We,ve come along way in our understanding of the effects of stress on our bodies and our general health. It was only in the early 1970’s that medical science began to acknowledge the link between emotional stress and illness. Stress and health are closely intertwined. It is estimated that three-quarters of all visits to the doctor are related to chronic distress. Researchers now estimate that stress related illnesses account for upwards of 90% of health problems.
What Is Stress?
Stress is a normal physical response to events that make you feel threatened or upset your balance in some way. When you sense danger – whether it’s real or imagined – the body’s defenses kick into high gear in a rapid, automatic process known as the “fight-or-flight” reaction, or the stress response.
We developed this response long ago as part of our survival as a species.
We no longer need that rush of increased blood pressure and blood flow bringing oxygen to our muscles to deal with a life or death situation. However this reaction is something we have inherited genetically even though it is no longer required in quite the same way.
The stress response is the body’s way of protecting you. When working properly, it helps you stay focused, energetic, and alert. In emergency situations, stress can save your life ie. giving you extra strength to defend yourself, or spurring you to slam on the brakes to avoid an accident. The stress response also helps you rise to meet challenges. Stress is what keeps you on your toes during a presentation at work, sharpens your concentration, or drives you to study for an exam when you’d rather be watching TV. But beyond a certain point, stress stops being helpful and starts causing major damage to your health, your mood, your productivity, your relationships, and your quality of life.
Big Stress Or Small Stress?
The body doesn’t discriminate between a big stress or a little one. Regardless of how significant the cause may or not be, the body experiences a chain of biochemical reactions to the stress trigger. For most of us we experience numerous of these triggers every day.
So Exactly How Does Stress Affect The Body?
Stress effects can severely disrupt the natural function of many of your body’s systems. The results can be insomnia, emotional and behavioural problems, immune system dysfunction, asthma, ulcers, lack of energy, depression, nervousness. When we are stressed our bodies experience high levels of cortisol. Cortisol is a hormone produced by the adrenal glands. It is often referred to as the stress hormone. The negative effects of cortisol are behind a multitude of health related problems brought on by chronic stress and the body’s response to it.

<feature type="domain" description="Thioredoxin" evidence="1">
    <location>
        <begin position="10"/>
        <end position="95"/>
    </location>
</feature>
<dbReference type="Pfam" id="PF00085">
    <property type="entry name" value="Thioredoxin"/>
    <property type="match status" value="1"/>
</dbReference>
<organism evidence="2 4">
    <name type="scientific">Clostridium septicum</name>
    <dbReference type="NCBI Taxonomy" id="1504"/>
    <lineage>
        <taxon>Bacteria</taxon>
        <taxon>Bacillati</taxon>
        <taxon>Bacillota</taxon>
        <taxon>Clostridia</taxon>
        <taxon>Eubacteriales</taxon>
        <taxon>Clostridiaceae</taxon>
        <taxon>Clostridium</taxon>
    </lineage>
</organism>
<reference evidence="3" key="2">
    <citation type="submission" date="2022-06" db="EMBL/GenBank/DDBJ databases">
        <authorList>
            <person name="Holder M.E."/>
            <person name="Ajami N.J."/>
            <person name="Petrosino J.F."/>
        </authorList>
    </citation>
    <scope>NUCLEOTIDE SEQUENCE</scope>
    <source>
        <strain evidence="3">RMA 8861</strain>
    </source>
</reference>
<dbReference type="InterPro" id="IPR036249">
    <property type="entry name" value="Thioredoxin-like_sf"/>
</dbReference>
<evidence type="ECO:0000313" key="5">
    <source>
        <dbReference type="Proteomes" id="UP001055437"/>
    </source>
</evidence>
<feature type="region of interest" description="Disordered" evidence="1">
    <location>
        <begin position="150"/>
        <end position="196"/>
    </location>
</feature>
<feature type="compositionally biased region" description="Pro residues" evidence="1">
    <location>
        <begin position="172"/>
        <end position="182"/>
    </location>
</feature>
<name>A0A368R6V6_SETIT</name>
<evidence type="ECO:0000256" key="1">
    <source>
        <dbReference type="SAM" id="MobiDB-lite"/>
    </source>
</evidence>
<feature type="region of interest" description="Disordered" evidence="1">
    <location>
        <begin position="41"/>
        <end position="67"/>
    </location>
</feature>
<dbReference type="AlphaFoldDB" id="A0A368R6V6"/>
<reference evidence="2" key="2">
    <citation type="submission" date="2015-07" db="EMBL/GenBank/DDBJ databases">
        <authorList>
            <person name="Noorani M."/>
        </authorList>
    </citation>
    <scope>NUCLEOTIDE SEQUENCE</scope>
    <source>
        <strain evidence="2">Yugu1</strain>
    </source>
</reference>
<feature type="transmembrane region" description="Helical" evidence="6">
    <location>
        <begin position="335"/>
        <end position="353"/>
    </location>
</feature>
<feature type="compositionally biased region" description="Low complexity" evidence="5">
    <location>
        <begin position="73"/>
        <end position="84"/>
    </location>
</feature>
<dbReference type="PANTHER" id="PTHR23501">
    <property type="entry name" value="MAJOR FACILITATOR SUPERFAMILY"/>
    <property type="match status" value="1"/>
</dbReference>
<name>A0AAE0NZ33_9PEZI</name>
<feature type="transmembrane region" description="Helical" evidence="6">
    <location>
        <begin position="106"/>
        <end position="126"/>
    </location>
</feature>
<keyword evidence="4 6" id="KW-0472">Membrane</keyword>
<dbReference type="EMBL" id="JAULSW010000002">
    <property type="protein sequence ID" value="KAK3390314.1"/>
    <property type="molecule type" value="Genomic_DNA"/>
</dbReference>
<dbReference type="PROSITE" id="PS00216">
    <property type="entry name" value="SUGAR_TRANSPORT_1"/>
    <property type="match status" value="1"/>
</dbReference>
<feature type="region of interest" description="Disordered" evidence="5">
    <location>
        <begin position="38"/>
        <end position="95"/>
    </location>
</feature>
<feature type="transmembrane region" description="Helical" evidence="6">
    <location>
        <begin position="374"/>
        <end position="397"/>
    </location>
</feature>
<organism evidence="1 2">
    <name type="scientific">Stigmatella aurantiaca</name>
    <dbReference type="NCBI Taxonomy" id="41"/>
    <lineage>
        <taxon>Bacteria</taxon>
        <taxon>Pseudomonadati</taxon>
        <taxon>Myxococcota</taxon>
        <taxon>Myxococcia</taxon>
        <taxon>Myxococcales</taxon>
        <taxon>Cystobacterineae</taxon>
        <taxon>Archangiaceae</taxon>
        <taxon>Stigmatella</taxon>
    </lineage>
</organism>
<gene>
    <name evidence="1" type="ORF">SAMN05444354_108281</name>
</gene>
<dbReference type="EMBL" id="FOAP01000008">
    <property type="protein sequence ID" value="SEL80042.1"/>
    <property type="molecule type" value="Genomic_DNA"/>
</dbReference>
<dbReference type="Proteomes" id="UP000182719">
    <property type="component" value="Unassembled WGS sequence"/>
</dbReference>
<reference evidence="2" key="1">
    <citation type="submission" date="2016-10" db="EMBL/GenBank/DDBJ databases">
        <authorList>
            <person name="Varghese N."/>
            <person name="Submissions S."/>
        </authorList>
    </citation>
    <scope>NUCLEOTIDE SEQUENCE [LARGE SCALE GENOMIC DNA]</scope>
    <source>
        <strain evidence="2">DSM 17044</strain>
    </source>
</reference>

Stress At Work
Work related stress is something we all experience on different levels and at different times. Ironically when we feel stressed we aren’t able to work at as well. As we become stressed, distractions, difficulties, anxieties and negative thinking begin to crowd our minds. Concentration suffers, and focus narrows as our brain becomes overloaded.
Signs and symptoms of excessive job and workplace stress:
- Feeling anxious, irritable, or depressed
- Social withdrawal
- Loss of sex drive
- Using alcohol or drugs to cope
- Muscle tension or headaches
- Stomach problems
- Apathy, loss of interest in work
- Problems sleeping
- Trouble concentrating
Unfortunately for many of us, the ways we are used to dealing with stressful situations often exacerbate the problem.
So what can we do to deal with life’s challenges in a more positive way?
- Becoming self aware and learning to recognize when you begin to feel pressured or anxious is a good first step. In this way you begin to observe your own reactions and learn which situations tend to trigger this response in you.
- Try not to catastrophise. When you are able to take a step back from the situation try to assess the importance of the event or situation. Is it a life or death situation or is it simply that you’ll be late for an appointment or have a flat tyre? As I noted earlier the body does not differentiate between a big or a small stress.
- Build new habits for healthier ways of coping with stress. The way we react to stituations is usually a habit we have formed over time. We can learn new ways of being.
Stress Busting Tips
- Accept the things you cannot change. Changing a difficult situation is not always possible. If this proves to be the case recognise and accept things as they are.
- Take time out to relax and recharge your batteriesYou will perform much better after a break and easily make up the time you used relaxing.
- Find time to meet friends. Friends can ease work troubles. Friends help us see things in a different way. The activities we engage in with friends usually help us relax and we will often have a good laugh. It boosts the immune system which is often depleted during stress.
- If you do become stressed engage in some form of physical activity. It works off the biochemical and physical changes that occur within your body due to stress.
- Relaxation helps your body return to its normal healthy state. Good relaxation techniques include breathing exercises, massage and a variety of complimentary therapies.
- Try to see things differently. If something is bothering you try to see it differently. Talk over your problem with somebody before it gets out of proportion. Often, talking to somebody else will help you see things from a different and less stressful perspective.
- Avoid alcohol, nicotine and caffeine as coping mechanisms. Long term, these faulty coping mechanisms will just add to the problem.